Buckingham Palace’s Most Enviable Artworks Are Getting Their Own Exhibition for the First Time Ever

Former curator of paintings Jennifer Scott in the Picture Gallery in 2011.
Former curator of paintings Jennifer Scott in the Picture Gallery in 2011. / Nick Ansell, WPA Pool/Getty Images

Thanks to a decade-long process of upgrading Buckingham Palace’s pipes and electrical systems, the Picture Gallery is temporarily being emptied of its many priceless artworks. Sixty-five of them, including paintings by Titian, Vermeer, and Rembrandt, will be displayed in a new exhibition called “Masterpieces from Buckingham Palace.”

As Smithsonian.com explains, it’s not technically the first time the public is getting a chance to see the art. Visitors are allowed to walk through the Picture Gallery—as well as 18 other State Rooms and the palace garden—every year between July and October. That said, it’s hard to spend much time with the paintings during such an expansive tour, and the room itself isn’t optimized for studying them very closely. As Desmond Shawe-Taylor, official surveyor of the Queen’s pictures, told The Guardian, some of the artworks are even double-stacked, so you might have to crane your neck to appreciate the ones hung higher on the wall.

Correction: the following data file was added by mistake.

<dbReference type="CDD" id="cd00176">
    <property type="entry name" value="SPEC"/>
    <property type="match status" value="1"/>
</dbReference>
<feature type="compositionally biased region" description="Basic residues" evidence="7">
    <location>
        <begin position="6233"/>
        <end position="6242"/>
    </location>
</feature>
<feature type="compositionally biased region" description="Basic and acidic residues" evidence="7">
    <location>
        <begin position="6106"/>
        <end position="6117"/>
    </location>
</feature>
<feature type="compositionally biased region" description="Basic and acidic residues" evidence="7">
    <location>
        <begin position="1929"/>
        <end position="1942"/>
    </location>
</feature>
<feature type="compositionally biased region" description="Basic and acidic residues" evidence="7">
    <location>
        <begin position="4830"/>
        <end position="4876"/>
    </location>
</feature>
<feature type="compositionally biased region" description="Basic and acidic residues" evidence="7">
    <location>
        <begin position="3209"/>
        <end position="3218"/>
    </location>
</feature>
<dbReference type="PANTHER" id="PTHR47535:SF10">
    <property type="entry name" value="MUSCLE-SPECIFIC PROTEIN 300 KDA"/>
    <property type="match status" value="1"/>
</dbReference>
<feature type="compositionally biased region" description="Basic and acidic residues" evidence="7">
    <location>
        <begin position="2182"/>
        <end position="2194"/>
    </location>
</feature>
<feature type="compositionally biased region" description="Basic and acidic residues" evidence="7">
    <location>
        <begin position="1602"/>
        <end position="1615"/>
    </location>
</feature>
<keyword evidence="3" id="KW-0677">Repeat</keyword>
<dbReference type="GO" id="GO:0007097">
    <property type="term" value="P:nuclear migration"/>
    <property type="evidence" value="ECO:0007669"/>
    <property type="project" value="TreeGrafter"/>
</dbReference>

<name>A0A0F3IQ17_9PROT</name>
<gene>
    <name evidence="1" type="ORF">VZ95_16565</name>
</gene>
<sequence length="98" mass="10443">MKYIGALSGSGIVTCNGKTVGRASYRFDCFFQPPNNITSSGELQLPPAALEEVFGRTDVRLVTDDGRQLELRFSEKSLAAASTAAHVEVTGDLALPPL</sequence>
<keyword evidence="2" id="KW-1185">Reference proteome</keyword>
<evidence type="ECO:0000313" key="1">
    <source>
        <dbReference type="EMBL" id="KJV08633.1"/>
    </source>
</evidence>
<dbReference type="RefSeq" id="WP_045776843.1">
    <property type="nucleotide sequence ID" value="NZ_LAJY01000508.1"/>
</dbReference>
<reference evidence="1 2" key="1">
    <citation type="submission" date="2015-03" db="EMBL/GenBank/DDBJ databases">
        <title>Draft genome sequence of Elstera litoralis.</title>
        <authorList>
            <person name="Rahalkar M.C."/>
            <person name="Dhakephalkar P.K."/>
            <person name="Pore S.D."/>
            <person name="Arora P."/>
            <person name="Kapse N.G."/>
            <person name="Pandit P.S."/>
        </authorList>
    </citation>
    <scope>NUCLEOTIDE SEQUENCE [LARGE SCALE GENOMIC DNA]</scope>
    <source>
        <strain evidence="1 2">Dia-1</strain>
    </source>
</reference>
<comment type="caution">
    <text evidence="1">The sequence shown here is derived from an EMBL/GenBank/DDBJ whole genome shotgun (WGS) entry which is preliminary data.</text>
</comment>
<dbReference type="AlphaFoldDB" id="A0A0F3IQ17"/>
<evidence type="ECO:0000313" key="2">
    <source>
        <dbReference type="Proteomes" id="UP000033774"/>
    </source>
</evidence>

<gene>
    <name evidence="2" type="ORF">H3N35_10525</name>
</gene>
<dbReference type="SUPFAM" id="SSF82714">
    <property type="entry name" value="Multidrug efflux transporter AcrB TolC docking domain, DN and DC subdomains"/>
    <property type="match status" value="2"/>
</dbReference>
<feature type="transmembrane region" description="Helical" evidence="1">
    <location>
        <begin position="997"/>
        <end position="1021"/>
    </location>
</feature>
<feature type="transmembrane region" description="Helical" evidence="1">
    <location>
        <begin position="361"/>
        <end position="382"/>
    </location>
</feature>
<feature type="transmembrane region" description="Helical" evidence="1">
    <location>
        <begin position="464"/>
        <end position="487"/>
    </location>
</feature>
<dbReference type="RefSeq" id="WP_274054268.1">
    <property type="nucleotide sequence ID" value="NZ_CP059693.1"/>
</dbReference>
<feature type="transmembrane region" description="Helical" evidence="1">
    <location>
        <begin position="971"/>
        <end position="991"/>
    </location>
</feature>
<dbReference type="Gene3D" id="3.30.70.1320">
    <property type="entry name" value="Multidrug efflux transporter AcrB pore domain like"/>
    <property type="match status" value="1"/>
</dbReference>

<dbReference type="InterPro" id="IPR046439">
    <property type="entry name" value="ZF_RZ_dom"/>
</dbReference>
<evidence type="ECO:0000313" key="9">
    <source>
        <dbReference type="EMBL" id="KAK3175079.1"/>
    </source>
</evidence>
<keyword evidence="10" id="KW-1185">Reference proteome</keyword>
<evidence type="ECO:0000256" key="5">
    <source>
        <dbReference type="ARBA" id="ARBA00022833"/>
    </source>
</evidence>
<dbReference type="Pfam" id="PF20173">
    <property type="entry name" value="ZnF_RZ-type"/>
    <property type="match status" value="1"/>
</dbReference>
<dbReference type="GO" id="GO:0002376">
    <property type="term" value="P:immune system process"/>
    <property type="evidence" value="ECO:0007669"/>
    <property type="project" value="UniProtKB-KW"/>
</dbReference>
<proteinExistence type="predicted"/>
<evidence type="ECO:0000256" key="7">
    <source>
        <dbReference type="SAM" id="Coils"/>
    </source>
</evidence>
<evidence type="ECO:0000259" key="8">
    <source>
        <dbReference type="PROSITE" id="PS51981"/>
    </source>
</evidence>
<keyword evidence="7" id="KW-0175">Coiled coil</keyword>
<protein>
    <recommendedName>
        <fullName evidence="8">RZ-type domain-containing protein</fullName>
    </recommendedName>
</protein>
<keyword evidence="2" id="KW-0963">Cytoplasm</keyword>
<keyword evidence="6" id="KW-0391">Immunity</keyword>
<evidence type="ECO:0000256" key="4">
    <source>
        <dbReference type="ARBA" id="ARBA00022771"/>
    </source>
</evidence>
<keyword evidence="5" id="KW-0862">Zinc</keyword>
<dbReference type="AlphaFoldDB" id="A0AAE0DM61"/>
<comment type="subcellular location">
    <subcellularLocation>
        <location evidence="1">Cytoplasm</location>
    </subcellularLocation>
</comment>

In other words, “Masterpieces from Buckingham Palace” is the first opportunity for people to see the paintings in a gallery setting, rather than as decorations in an already opulent palace. To say that these works deserve their own exhibition is something of an understatement; The Music Lesson, for example—a subtly suggestive depiction of a young lady and her music teacher—is one of only a few dozen surviving paintings by Johannes Vermeer. And Rembrandt’s 1633 portrait The Shipbuilder and His Wife is supposedly Queen Elizabeth II’s favorite painting, though Shawe-Taylor declined to verify the long-held rumor.

Rembrandt's The Shipbuilder and His Wife, 1633.
Rembrandt's The Shipbuilder and His Wife, 1633. / Royal Collection Trust, Wikimedia Commons // Public Domain

According to a press release from the Royal Collection Trust, the exhibition will also include information about the history of the Picture Gallery and Buckingham Palace’s impressive art collection. King George III and Queen Charlotte purchased Buckingham House back in 1762, and their son George IV hired architect John Nash to convert it into a palace about 60 years later. Since George IV was an avid art collector (he purchased more than half the paintings that will be featured in the upcoming exhibition), Nash developed the Picture Gallery for him.

“Masterpieces from Buckingham Palace” will open at The Queen’s Gallery in Buckingham Palace on December 4, 2020, and you can visit through January 2022.

[h/t Smithsonian.com]